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Heart Valve Surgery

The valves of the heart can become diseased and malfunction. Some valves become narrowed, or stenosed, and block the flow of the blood through them. Others can become leaky or regurgitant - allowing blood to flow backwards through them leading to symptoms such as fatigue, shortness of breath, or chest pain. During heart valve surgery, one or more heart valves can be repaired or replaced. Repair means that the structural problem with your own valve is repaired to create a valve with normal function. Replacement means your own diseased valve is removed and a new valve is inserted in its place. The decision whether to repair or replace a valve often can't be made until the time of surgery. You and your surgeon can discuss plans for surgery and the need for valve replacement.

Repairing a Valve

During valve repair, parts of a stenotic valve that are stiff or hardened may be cut and separated to help them open wider. Parts of an insufficient valve may be strengthened and shortened to help the valve close more tightly.

Replacing the Valve

If a valve can't be repaired, it may be replaced with a prosthetic valve. Two kinds of prosthetic heart valves are available:

You and your doctor can discuss which type of valve is best for you. Factors considered are your age, your occupation, the size of your valve, how well your heart is working, your heart's rhythm, your ability to take anticoagulant medications, and how many new valves you need.

Life After Valve Surgery

Valve surgery may give your heart the boost it needs so you feel better. Feeling better can let you get back to doing the things you enjoy. After your surgery, take care of yourself and your heart to keep your new valve working right. For many people, this includes taking medications called anticoagulants every day. Your doctor will talk to you about these medications and other things you can do to help keep your heart valves healthy in the future.

St. Joseph's/Candler Smart Living

Dr. Neravetla was recently interviewed about new hybrid ORs. Read an excerpt from the article below.

Heart Valve Surgery

The valves of the heart can become diseased and malfunction. Some valves become narrowed, or stenosed, and block the flow of the blood through them. Others can become leaky or regurgitant - allowing blood to flow backwards through them leading to symptoms such as fatigue, shortness of breath, or chest pain. During heart valve surgery, one or more heart valves can be repaired or replaced. Repair means that the structural problem with your own valve is repaired to create a valve with normal function. Replacement means your own diseased valve is removed and a new valve is inserted in its place. The decision whether to repair or replace a valve often can't be made until the time of surgery. You and your surgeon can discuss plans for surgery and the need for valve replacement.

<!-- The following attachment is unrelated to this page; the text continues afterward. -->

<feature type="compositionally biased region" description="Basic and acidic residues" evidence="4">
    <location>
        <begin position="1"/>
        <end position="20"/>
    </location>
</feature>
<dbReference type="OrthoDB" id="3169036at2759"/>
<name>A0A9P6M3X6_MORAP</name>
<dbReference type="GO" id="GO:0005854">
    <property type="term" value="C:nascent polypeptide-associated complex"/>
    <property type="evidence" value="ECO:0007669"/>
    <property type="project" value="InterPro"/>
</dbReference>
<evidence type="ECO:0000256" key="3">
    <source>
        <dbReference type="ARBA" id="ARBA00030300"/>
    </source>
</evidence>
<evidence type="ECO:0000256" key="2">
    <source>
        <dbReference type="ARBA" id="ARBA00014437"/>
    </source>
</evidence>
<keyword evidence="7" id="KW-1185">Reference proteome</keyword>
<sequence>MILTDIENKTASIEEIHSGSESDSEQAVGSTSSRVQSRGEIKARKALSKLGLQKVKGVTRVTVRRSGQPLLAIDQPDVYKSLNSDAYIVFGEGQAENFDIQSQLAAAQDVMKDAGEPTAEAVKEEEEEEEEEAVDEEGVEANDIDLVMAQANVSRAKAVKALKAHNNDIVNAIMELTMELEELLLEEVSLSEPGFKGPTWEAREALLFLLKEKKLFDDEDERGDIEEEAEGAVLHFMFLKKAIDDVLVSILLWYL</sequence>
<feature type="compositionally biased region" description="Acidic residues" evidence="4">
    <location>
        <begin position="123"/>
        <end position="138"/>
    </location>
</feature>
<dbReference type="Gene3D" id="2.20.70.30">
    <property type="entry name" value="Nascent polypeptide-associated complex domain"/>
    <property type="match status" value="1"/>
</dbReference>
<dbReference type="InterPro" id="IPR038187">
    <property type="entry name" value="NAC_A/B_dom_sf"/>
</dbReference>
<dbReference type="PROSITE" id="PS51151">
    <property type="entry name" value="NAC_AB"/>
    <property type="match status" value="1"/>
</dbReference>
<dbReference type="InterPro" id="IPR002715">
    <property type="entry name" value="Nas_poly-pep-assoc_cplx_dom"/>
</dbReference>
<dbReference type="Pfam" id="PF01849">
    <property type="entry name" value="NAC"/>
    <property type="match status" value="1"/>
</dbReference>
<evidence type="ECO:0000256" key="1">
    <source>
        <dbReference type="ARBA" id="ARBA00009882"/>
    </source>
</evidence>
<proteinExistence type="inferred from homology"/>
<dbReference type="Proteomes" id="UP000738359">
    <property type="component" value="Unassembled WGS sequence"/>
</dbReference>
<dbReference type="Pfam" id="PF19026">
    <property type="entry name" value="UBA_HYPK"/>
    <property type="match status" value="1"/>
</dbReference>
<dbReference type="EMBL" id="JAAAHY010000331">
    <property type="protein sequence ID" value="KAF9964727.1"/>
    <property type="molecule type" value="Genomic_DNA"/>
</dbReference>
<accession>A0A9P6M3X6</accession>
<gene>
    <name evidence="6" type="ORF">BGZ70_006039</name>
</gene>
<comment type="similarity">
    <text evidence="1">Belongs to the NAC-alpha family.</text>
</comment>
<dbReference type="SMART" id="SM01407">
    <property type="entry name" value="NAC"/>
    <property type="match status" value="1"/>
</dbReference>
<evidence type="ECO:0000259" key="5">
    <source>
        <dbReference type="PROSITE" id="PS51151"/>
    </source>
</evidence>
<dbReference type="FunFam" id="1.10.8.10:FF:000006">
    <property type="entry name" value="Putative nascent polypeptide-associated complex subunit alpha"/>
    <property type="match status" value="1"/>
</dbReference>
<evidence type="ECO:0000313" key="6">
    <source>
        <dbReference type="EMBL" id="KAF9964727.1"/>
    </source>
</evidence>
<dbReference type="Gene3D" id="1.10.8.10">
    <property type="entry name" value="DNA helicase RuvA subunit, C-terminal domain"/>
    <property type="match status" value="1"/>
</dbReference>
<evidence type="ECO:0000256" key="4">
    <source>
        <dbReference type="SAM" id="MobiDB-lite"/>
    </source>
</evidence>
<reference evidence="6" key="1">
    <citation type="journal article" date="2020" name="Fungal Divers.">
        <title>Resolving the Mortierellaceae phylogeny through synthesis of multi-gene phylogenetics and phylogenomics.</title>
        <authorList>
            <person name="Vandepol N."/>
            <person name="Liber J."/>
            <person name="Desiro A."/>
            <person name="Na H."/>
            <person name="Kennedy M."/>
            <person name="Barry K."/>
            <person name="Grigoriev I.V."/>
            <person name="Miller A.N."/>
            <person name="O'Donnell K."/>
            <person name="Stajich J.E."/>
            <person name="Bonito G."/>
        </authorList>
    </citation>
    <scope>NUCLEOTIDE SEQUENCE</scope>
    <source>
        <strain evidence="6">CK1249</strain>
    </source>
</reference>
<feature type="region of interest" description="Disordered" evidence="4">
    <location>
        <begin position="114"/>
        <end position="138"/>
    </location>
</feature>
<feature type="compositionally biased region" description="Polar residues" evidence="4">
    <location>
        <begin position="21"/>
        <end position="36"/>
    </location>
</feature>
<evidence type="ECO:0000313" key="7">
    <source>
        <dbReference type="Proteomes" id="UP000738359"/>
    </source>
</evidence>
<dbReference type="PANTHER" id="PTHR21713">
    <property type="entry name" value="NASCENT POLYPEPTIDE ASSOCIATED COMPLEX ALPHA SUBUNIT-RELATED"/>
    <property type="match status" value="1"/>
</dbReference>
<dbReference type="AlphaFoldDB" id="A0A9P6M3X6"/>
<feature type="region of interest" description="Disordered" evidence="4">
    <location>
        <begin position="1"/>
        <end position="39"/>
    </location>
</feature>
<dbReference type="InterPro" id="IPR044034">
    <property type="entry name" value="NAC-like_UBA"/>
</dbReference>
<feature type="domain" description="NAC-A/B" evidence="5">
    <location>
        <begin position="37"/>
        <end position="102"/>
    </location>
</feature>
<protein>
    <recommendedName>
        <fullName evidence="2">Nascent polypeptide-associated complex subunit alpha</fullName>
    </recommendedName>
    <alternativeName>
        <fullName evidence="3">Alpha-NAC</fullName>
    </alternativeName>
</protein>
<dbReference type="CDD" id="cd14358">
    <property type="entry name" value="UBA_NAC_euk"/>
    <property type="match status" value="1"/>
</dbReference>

Repairing a Valve

During valve repair, parts of a stenotic valve that are stiff or hardened may be cut and separated to help them open wider. Parts of an insufficient valve may be strengthened and shortened to help the valve close more tightly.

Replacing the Valve

If a valve can't be repaired, it may be replaced with a prosthetic valve. Two kinds of prosthetic heart valves are available:

You and your doctor can discuss which type of valve is best for you. Factors considered are your age, your occupation, the size of your valve, how well your heart is working, your heart's rhythm, your ability to take anticoagulant medications, and how many new valves you need.

Life After Valve Surgery

Valve surgery may give your heart the boost it needs so you feel better. Feeling better can let you get back to doing the things you enjoy. After your surgery, take care of yourself and your heart to keep your new valve working right. For many people, this includes taking medications called anticoagulants every day. Your doctor will talk to you about these medications and other things you can do to help keep your heart valves healthy in the future.

St. Joseph's/Candler Smart Living

Dr. Neravetla was recently interviewed about new hybrid ORs. Read an excerpt from the article below.